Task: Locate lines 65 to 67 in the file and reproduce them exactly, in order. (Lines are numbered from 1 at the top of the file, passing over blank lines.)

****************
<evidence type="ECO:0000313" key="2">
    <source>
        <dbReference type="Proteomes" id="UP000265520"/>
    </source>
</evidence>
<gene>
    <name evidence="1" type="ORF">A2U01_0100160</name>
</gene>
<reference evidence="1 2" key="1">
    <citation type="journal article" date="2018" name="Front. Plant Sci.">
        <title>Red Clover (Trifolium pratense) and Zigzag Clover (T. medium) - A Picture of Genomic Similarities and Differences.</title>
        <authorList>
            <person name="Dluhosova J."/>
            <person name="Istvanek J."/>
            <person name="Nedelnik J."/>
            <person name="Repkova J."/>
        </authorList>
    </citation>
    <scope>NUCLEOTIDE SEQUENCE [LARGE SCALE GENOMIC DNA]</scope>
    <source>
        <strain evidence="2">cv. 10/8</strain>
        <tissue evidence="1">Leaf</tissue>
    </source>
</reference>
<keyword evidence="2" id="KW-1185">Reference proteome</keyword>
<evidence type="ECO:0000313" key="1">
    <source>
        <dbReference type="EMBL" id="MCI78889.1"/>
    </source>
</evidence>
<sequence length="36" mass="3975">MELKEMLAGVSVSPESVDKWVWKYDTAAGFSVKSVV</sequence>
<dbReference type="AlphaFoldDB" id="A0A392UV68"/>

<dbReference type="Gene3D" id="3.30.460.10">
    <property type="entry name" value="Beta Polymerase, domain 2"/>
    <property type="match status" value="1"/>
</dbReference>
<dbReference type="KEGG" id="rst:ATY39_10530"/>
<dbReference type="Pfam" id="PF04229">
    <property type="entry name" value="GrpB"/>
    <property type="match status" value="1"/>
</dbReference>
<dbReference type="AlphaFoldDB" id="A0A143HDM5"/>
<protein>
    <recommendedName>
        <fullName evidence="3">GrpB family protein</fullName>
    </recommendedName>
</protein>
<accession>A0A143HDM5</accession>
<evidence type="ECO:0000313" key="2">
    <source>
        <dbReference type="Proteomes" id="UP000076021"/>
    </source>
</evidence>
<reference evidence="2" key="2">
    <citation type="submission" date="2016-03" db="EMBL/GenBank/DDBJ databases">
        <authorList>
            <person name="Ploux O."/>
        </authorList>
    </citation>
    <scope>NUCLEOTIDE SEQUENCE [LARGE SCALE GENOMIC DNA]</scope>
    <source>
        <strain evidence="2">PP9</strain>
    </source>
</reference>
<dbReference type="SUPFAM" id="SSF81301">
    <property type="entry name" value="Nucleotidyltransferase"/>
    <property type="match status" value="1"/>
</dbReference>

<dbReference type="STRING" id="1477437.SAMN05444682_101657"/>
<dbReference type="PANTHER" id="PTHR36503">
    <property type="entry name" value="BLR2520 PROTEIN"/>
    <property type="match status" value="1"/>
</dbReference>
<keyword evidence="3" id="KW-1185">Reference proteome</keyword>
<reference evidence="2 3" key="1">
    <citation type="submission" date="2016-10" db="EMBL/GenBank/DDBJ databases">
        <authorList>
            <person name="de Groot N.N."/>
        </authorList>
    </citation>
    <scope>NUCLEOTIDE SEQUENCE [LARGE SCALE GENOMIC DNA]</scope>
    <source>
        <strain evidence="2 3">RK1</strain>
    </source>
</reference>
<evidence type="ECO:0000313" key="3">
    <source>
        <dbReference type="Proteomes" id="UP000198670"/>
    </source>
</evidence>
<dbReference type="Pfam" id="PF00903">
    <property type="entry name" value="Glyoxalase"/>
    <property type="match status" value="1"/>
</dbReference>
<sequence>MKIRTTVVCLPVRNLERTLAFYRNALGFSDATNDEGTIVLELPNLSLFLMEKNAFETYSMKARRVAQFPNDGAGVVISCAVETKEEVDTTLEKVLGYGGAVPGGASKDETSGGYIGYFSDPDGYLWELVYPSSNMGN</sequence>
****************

<dbReference type="SUPFAM" id="SSF81301">
    <property type="entry name" value="Nucleotidyltransferase"/>
    <property type="match status" value="1"/>